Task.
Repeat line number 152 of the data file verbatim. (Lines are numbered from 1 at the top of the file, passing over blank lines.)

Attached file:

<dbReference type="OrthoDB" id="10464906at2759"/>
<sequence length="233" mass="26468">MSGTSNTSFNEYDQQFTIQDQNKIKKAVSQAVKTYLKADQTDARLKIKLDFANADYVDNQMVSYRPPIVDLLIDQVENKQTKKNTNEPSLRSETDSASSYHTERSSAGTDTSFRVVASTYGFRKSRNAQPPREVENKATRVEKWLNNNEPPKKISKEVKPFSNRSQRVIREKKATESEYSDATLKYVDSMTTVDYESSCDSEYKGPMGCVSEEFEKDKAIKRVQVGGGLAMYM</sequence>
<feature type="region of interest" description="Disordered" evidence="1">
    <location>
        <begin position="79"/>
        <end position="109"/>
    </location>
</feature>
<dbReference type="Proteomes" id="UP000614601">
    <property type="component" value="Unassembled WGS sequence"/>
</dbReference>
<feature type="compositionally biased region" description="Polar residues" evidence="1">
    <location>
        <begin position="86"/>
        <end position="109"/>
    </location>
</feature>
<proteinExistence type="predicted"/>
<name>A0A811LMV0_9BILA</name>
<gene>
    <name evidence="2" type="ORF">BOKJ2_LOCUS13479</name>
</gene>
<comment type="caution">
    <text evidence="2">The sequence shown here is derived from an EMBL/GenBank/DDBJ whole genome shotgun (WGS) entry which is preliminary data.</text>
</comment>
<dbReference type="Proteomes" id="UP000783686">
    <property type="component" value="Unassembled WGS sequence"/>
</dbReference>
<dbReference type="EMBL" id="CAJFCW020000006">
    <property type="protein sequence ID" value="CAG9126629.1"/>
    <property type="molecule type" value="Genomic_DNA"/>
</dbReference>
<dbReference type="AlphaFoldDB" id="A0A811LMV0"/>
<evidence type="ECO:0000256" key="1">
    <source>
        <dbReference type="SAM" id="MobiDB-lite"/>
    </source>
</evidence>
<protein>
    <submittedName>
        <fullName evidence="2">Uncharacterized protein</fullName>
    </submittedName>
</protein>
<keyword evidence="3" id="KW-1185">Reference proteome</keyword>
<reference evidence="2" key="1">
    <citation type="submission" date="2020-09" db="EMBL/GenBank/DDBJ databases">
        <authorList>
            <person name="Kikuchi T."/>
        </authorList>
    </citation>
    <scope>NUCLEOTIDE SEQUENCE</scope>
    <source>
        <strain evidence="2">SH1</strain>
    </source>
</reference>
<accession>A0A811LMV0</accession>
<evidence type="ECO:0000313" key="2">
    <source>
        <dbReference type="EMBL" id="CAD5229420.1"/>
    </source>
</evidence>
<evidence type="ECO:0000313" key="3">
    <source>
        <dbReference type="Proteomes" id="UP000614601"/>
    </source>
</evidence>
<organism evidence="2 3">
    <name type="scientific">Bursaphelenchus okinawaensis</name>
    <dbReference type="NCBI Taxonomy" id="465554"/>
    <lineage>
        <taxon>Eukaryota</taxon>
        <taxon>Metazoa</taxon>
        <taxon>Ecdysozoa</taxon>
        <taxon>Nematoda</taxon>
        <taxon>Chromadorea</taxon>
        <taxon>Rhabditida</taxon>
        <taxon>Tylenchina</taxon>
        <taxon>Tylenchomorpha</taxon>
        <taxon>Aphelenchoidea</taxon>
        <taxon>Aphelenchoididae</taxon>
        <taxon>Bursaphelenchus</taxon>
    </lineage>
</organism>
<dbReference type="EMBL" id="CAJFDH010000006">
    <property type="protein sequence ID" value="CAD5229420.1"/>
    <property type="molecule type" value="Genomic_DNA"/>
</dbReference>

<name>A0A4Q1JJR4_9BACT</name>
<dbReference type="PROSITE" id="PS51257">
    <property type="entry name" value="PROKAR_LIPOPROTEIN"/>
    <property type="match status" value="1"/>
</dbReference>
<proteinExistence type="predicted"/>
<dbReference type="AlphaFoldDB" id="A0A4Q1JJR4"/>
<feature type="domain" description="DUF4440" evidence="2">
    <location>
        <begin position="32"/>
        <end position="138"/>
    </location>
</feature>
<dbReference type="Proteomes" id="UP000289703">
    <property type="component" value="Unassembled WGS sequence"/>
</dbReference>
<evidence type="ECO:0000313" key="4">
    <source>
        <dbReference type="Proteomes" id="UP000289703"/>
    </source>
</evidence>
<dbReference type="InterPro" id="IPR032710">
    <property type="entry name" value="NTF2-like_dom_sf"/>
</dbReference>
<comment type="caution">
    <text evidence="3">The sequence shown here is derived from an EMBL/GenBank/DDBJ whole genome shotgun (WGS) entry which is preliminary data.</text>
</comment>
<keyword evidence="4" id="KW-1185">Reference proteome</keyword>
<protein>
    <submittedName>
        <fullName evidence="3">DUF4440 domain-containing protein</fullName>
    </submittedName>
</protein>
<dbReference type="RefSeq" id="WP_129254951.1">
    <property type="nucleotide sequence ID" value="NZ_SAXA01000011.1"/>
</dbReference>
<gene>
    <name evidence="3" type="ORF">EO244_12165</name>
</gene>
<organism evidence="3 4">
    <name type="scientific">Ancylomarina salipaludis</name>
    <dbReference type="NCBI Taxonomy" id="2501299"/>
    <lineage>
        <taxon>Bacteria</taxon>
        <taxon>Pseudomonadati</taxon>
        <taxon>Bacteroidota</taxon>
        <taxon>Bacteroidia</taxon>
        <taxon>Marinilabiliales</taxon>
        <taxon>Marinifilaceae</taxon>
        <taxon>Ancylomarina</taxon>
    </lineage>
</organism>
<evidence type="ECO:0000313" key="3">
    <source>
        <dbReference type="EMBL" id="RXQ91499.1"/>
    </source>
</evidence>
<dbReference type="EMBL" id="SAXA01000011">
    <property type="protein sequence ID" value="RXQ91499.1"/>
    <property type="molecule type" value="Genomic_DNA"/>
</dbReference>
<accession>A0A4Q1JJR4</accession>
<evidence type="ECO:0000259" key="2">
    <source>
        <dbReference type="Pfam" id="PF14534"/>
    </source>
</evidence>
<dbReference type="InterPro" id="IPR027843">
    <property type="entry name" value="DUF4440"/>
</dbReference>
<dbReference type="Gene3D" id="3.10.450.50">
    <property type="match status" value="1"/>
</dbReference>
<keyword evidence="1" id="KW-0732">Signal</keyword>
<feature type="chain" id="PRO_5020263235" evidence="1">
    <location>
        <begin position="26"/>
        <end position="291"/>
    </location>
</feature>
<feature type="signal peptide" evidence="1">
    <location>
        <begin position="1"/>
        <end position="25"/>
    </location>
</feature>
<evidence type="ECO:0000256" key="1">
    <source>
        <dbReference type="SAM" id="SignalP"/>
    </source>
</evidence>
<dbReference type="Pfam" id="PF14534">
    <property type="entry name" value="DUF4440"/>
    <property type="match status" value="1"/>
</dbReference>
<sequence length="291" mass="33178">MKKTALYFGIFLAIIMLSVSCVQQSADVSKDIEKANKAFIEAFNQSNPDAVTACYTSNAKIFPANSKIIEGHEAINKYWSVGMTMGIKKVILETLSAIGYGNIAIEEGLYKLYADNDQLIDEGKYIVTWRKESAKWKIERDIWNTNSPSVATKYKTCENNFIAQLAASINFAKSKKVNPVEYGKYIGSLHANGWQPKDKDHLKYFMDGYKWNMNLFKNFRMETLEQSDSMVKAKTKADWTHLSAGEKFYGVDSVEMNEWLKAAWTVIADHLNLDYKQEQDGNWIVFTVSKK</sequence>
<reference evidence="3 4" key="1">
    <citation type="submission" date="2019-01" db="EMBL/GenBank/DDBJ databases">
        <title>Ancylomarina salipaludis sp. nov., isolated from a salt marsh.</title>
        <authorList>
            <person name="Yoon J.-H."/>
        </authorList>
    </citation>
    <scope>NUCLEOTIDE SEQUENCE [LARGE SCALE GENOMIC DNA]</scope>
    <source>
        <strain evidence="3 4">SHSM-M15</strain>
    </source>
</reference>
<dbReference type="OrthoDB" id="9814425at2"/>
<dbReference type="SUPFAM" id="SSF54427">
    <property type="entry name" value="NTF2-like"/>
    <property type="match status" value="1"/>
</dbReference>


        <dbReference type="Pfam" id="PF14534"/>